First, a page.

World Oceans Day, celebrated on June 8 by United Nations proclamation, is intended as a reminder that marine resources continue to be weakened globally, due to pressures that include overfishing, pollution, and climatic and environmental changes.
While no industry is the sole cause of the problem or can provide by itself the solution, a variety of industry leaders are working on the effort, including chefs and restaurateurs, who play a particularly central role in setting culinary trends that influence both suppliers and consumers.
For example, Relais & Châteaux, the global luxury hospitality association with the largest collection of Michelin Star chefs in the world, has been increasingly taking it upon itself to use its power of influence and utilization to champion sustainable cuisine and do its part in protecting the world's scarcest marine resources. Relais & Châteaux's brand-wide initiatives include partnering with NGOs like Ethic Ocean to help fight and promote the preservation of marine resources, as well as specific initiatives of its own:
• In 2009, Relais & Châteaux committed to do its part toward saving Atlantic and Mediterranean bluefin tuna from extinction, recommending that all members withdraw the species from their menus.
• In 2017, Relais & Châteaux members committed to dropping wild bass from their menus during the fish's breeding season-January through March-a policy that will continue until it is proven that the species is no longer in danger.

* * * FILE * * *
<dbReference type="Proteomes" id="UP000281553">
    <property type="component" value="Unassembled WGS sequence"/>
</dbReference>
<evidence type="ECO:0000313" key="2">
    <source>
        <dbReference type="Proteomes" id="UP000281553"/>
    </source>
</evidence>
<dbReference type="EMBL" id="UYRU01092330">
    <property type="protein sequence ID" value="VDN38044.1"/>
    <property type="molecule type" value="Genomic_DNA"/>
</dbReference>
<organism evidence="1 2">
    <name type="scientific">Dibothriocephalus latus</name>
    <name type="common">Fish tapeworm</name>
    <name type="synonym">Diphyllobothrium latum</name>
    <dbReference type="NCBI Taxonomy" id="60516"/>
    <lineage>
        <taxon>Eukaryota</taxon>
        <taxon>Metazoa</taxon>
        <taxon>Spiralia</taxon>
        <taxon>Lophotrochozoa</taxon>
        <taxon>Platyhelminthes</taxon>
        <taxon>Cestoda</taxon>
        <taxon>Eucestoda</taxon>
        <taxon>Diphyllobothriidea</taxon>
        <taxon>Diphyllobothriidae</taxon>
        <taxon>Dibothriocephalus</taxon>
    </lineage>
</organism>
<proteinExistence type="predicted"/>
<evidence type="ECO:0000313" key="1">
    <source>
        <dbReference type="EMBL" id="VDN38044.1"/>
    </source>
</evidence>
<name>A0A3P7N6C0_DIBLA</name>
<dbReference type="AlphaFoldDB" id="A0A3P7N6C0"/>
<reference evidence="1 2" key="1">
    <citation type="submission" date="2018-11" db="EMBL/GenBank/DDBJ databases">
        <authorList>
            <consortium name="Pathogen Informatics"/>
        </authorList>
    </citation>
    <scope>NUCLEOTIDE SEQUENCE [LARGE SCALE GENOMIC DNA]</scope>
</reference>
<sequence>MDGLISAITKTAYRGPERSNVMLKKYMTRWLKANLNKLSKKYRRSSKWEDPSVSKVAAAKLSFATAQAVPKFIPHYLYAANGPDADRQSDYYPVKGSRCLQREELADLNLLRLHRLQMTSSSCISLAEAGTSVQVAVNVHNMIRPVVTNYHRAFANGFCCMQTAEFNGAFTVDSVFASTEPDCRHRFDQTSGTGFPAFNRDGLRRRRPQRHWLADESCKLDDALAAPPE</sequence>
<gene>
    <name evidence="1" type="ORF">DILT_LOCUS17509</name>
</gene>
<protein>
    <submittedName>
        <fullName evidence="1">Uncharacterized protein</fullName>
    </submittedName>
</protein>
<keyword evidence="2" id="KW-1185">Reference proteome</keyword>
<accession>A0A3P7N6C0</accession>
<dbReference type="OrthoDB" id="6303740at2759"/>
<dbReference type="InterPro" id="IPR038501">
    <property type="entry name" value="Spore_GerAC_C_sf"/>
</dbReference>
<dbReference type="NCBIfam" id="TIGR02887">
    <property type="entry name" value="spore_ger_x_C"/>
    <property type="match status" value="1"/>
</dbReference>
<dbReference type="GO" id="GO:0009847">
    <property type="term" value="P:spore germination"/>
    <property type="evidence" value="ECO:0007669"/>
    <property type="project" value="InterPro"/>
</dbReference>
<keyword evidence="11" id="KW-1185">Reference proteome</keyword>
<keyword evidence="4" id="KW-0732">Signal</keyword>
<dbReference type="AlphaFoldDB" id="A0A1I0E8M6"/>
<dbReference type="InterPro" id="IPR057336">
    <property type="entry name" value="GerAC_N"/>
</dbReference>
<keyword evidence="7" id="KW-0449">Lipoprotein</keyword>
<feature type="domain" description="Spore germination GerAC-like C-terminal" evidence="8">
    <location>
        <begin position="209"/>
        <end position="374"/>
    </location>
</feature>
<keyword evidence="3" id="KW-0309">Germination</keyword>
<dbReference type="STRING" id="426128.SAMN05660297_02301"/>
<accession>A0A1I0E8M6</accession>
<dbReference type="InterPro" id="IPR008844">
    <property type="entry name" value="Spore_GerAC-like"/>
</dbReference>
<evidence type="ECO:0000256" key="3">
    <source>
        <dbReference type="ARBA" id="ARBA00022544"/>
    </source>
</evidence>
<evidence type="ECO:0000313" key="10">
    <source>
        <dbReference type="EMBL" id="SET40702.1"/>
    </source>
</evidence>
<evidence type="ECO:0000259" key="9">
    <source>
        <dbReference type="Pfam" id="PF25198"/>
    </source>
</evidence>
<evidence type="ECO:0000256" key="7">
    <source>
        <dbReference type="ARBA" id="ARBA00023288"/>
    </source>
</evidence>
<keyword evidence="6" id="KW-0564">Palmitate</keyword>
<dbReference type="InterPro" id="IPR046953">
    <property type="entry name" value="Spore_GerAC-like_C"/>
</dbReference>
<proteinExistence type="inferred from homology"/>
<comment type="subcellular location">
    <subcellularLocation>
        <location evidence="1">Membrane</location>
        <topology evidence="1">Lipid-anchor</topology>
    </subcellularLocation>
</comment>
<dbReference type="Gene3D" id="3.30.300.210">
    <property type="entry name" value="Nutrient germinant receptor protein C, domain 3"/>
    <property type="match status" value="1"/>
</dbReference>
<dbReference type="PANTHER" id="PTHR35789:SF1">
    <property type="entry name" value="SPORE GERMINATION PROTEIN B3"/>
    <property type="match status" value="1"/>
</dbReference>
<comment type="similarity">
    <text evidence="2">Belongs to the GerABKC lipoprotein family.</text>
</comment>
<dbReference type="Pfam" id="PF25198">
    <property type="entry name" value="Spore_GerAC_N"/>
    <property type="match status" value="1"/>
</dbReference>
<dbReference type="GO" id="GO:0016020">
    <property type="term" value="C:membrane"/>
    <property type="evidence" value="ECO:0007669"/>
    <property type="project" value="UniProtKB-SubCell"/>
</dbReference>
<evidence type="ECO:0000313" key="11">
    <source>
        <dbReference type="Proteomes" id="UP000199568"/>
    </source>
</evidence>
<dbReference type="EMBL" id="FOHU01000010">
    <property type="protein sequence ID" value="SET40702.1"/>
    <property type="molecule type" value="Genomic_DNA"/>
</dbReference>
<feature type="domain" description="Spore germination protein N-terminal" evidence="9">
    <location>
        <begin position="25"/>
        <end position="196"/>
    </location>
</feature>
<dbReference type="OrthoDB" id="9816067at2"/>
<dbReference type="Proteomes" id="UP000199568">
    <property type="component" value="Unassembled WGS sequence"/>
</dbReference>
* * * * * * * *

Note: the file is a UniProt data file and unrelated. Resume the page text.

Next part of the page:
• This year, Relais & Châteaux has added to its commitments a campaign against commercial electrofishing, a non-sustainable, harmful practice with the potential to cause grave damage to marine ecosystems when done incorrectly.
But it's not all "though shalt-not's" from this venerable organization. This year, nearly 80 Relais & Châteaux members worldwide including SingleThread, Chewton Glen, Hotel Wailea, North Island Resort, L'Auberge Carmel, Saison, Planter's Inn, and The Little Nell are creating individually designed menus and dishes, that will stylishly depict sustainable seafood for World Ocean Day. And member restaurants all over the world are putting on special dining events throughout the week. For example, many are highlighting the possibilities of a zero-waste menu. These culinary masters will cook the same fish from head to tail through a series of small courses for their lucky guests.
At Chewton Glen in the UK, Executive Chef Luke Matthews will serve a three-course lunch menu all week that includes Poole Bay oysters and Romsey Chalkstream trout. Over at Hotel Wailea in Hawaii, guests can experience an interactive "Talk Story" with local fisherman and Chef Zach Sato, where they can learn first-hand about sustainable fishing practices used in Hawaii today. North Island Resort in Seychelles will host an immersive Exquisite Fish dinner: a four-course menu that pays tribute to the ocean. The property will also be launching a private cooking experience with their chef, where guests can barbeque a whole fish on the beach. And at L'Auberge Carmel, the World Ocean Day menu will include Panna cotta with Dungeness Crab, Pacific Gold Oysters with Caviar, Wild Yellowtail with Shiro Dashi, and Monterey Red Abalone with Cabbage.